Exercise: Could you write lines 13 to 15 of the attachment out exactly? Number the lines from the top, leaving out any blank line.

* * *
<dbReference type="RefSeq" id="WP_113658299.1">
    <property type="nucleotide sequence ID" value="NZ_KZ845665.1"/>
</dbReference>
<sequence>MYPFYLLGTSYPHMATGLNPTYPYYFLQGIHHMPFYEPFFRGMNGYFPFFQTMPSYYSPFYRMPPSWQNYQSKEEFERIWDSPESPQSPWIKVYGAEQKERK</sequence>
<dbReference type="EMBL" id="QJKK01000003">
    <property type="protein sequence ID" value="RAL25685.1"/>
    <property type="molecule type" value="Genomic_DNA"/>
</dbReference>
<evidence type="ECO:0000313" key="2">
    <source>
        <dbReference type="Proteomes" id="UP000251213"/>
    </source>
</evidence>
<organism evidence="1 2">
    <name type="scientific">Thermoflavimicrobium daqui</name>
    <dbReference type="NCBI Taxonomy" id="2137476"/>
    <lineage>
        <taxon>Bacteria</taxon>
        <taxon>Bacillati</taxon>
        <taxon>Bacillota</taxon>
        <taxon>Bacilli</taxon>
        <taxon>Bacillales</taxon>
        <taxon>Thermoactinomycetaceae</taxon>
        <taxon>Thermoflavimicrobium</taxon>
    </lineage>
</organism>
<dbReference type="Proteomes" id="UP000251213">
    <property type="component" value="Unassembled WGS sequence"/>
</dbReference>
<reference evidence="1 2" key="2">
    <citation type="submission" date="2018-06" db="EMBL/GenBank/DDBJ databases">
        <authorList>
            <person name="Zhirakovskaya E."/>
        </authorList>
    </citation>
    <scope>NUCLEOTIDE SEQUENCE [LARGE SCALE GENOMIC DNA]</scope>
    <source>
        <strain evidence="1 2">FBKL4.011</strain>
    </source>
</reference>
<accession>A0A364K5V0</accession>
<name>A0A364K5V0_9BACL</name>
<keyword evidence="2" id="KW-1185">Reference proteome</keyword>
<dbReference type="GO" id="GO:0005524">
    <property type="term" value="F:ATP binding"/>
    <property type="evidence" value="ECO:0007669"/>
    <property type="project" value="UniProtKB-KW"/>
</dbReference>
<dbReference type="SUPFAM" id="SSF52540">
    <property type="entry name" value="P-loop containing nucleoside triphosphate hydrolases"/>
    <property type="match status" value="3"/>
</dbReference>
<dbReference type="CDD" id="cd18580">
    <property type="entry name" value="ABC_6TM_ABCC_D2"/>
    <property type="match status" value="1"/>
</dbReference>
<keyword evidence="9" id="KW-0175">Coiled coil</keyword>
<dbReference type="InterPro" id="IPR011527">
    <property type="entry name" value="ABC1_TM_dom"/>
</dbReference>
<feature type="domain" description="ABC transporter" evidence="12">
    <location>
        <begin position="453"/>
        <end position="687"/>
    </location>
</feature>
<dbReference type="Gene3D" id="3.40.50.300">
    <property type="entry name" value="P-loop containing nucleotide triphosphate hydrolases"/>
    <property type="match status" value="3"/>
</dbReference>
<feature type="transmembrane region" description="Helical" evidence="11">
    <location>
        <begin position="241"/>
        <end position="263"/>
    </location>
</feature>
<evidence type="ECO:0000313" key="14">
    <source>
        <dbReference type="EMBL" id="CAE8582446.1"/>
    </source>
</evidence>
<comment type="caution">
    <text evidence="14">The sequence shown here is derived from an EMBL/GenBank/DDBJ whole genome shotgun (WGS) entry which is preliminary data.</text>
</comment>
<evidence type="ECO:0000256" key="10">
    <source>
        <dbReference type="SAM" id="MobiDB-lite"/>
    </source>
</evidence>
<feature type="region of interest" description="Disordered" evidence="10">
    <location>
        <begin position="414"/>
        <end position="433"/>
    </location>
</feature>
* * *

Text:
</evidence>
<organism evidence="1 2">
    <name type="scientific">Thermoflavimicrobium daqui</name>